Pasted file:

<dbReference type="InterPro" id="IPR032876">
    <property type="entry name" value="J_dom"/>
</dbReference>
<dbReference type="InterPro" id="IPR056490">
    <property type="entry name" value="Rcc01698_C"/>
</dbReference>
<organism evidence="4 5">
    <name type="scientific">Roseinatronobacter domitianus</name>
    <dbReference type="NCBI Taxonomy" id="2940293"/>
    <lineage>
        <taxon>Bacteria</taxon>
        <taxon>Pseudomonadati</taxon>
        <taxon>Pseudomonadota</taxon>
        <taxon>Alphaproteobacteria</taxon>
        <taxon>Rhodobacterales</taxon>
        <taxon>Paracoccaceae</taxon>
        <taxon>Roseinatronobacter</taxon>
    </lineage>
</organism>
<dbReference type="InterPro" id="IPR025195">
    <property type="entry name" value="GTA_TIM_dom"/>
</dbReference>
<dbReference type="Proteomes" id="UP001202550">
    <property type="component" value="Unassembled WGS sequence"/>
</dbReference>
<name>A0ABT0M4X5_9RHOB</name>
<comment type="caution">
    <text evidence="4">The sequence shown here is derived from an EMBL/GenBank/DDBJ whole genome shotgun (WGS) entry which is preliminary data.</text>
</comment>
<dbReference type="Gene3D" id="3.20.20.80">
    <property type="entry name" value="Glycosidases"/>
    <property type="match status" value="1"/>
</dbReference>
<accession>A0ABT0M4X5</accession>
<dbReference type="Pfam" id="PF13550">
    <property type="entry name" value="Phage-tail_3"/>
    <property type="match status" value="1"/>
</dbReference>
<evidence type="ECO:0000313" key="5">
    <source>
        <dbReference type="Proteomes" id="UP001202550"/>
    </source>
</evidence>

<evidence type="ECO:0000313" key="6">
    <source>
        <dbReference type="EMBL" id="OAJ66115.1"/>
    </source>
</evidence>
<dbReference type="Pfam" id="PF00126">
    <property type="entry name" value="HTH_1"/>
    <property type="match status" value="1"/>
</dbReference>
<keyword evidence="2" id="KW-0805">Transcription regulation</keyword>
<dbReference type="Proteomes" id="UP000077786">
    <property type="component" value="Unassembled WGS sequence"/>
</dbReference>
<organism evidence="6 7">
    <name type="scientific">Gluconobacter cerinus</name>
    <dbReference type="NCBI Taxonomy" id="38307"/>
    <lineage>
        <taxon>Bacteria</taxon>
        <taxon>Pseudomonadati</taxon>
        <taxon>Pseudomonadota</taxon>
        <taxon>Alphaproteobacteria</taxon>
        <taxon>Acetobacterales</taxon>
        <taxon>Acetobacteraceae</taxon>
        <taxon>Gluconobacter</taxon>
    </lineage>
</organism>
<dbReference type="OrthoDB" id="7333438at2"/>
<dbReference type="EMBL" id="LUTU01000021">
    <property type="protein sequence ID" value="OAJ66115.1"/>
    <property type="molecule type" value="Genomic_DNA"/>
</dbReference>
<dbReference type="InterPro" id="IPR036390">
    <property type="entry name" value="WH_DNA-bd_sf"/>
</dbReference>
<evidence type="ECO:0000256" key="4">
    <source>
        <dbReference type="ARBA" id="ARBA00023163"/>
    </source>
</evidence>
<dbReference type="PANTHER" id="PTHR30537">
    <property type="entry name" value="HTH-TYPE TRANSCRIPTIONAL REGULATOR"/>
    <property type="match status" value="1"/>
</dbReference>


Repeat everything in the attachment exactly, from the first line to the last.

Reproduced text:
<dbReference type="InterPro" id="IPR032876">
    <property type="entry name" value="J_dom"/>
</dbReference>
<dbReference type="InterPro" id="IPR056490">
    <property type="entry name" value="Rcc01698_C"/>
</dbReference>
<organism evidence="4 5">
    <name type="scientific">Roseinatronobacter domitianus</name>
    <dbReference type="NCBI Taxonomy" id="2940293"/>
    <lineage>
        <taxon>Bacteria</taxon>
        <taxon>Pseudomonadati</taxon>
        <taxon>Pseudomonadota</taxon>
        <taxon>Alphaproteobacteria</taxon>
        <taxon>Rhodobacterales</taxon>
        <taxon>Paracoccaceae</taxon>
        <taxon>Roseinatronobacter</taxon>
    </lineage>
</organism>
<dbReference type="InterPro" id="IPR025195">
    <property type="entry name" value="GTA_TIM_dom"/>
</dbReference>
<dbReference type="Proteomes" id="UP001202550">
    <property type="component" value="Unassembled WGS sequence"/>
</dbReference>
<name>A0ABT0M4X5_9RHOB</name>
<comment type="caution">
    <text evidence="4">The sequence shown here is derived from an EMBL/GenBank/DDBJ whole genome shotgun (WGS) entry which is preliminary data.</text>
</comment>
<dbReference type="Gene3D" id="3.20.20.80">
    <property type="entry name" value="Glycosidases"/>
    <property type="match status" value="1"/>
</dbReference>
<accession>A0ABT0M4X5</accession>
<dbReference type="Pfam" id="PF13550">
    <property type="entry name" value="Phage-tail_3"/>
    <property type="match status" value="1"/>
</dbReference>
<evidence type="ECO:0000313" key="5">
    <source>
        <dbReference type="Proteomes" id="UP001202550"/>
    </source>
</evidence>

<evidence type="ECO:0000313" key="6">
    <source>
        <dbReference type="EMBL" id="OAJ66115.1"/>
    </source>
</evidence>
<dbReference type="Pfam" id="PF00126">
    <property type="entry name" value="HTH_1"/>
    <property type="match status" value="1"/>
</dbReference>
<keyword evidence="2" id="KW-0805">Transcription regulation</keyword>
<dbReference type="Proteomes" id="UP000077786">
    <property type="component" value="Unassembled WGS sequence"/>
</dbReference>
<organism evidence="6 7">
    <name type="scientific">Gluconobacter cerinus</name>
    <dbReference type="NCBI Taxonomy" id="38307"/>
    <lineage>
        <taxon>Bacteria</taxon>
        <taxon>Pseudomonadati</taxon>
        <taxon>Pseudomonadota</taxon>
        <taxon>Alphaproteobacteria</taxon>
        <taxon>Acetobacterales</taxon>
        <taxon>Acetobacteraceae</taxon>
        <taxon>Gluconobacter</taxon>
    </lineage>
</organism>
<dbReference type="OrthoDB" id="7333438at2"/>
<dbReference type="EMBL" id="LUTU01000021">
    <property type="protein sequence ID" value="OAJ66115.1"/>
    <property type="molecule type" value="Genomic_DNA"/>
</dbReference>
<dbReference type="InterPro" id="IPR036390">
    <property type="entry name" value="WH_DNA-bd_sf"/>
</dbReference>
<evidence type="ECO:0000256" key="4">
    <source>
        <dbReference type="ARBA" id="ARBA00023163"/>
    </source>
</evidence>
<dbReference type="PANTHER" id="PTHR30537">
    <property type="entry name" value="HTH-TYPE TRANSCRIPTIONAL REGULATOR"/>
    <property type="match status" value="1"/>
</dbReference>